Pavlowitch noted that the dichotomy between fascism and antifascism in discussing World War II is itself a product of communist ideology. It is a black-and-white approach to history, which continued after the fall of communism in many places when the communists were then cast into the dock and their opponents lionized in a reversal of roles.

This phenomenon, the professor argues, is an example of history placed in the service of ideology. In reality, World War II in former Yugoslavia involved multiple conflicts -- or wars within a war -- operating on multiple levels. Dividing history into periods is difficult in such an environment, as is choosing the nature of the particular geographical unit to be studied.

Pavlowitch believes that the problem is compounded by the typically "Balkan" practice of dwelling on and misusing "the past," which is actually a collection of self-serving nationalist myths rather than scholarly history. In this Balkan way of viewing the world, one's own people is always good and in the right, whereas the others are not. In light of this practice, he argues that the Balkans suffer from an excess of "the past" but not of real history.

The professor feels that one can break out of this Balkan narcissistic syndrome by applying the same objectivity shown in some other countries, where people began to take a critical look at their own history after the fall of Nazism or communism. Such a process requires a recognition that others also have legitimate concerns, and that their overall situation actually has much in common with one's own. In the last analysis, Pavlowitch argues that "it is never disgraceful to admit one's own mistakes."

A second professor who spoke to RFE/RL's broadcasters was Rade Petrovic, who was born in Dubrovnik but spent most of his academic career in the History Department of the University of Sarajevo. He subsequently became Bosnia-Herzegovina's first ambassador to Italy, a country that is also one of his academic specialties.

Like Pavlowitch, Petrovic argues against the black-and-white view of history favored by the communists. He also notes that the juxtaposition of fascism and antifascism is problematic, if only because nobody -- and certainly not the communists -- can claim a monopoly on antifascism. Petrovic points out that the late Pope John Paul II certainly was an antifascist but could scarcely be called a communist. The wartime opposition to fascism, the professor argues, was really a broad movement.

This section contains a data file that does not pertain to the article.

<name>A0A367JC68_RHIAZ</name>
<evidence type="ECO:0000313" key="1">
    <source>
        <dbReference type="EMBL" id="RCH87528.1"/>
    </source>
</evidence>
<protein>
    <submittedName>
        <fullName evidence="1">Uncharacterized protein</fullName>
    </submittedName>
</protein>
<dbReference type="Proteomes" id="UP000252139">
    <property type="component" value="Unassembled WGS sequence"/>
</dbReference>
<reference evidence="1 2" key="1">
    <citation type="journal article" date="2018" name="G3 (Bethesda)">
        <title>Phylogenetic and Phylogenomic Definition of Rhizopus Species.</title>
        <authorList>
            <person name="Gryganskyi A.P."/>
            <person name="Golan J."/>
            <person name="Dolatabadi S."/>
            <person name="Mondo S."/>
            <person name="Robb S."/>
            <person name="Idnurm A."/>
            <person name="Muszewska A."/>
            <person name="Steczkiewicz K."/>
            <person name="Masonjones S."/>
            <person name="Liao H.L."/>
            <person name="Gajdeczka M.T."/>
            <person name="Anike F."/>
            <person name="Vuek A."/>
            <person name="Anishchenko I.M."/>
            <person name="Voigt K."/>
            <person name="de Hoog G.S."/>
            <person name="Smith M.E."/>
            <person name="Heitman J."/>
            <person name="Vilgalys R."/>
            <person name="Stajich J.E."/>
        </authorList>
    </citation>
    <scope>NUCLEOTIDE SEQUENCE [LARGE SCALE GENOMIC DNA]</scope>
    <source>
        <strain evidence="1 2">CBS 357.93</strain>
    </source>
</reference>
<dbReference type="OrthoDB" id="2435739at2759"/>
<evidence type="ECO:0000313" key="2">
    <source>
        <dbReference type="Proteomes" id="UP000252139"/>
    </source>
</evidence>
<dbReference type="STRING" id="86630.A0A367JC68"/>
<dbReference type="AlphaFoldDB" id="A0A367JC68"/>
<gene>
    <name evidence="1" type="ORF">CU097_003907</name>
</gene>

Petrovic also cautions against the misuse of history for political ends. If one wants to study complex phenomena like unemployment, emigration, or European Islam, one must dig deep into the past and not behave as though history began with one's own generation or with the collapse of former Yugoslavia in 1991-92.

He notes a general tendency to put one's own history in a good light, which he considers counterproductive. Echoing Pavlowitch's comments about political abuse of "the past," Petrovic argues that history should be left to the experts, namely trained historians. He suggests that the new post-Yugoslav political elites should instead concentrate their energies instead on promoting progress, contacts between peoples, and international integration, which, he concludes, is what the modern world is all about.

As the world commemorates the 60th anniversary of the end of World War II in Europe, RFE/RL takes a look at that conflict's enduring legacies in its broadcast areas. See "World War II -- 60 Years After"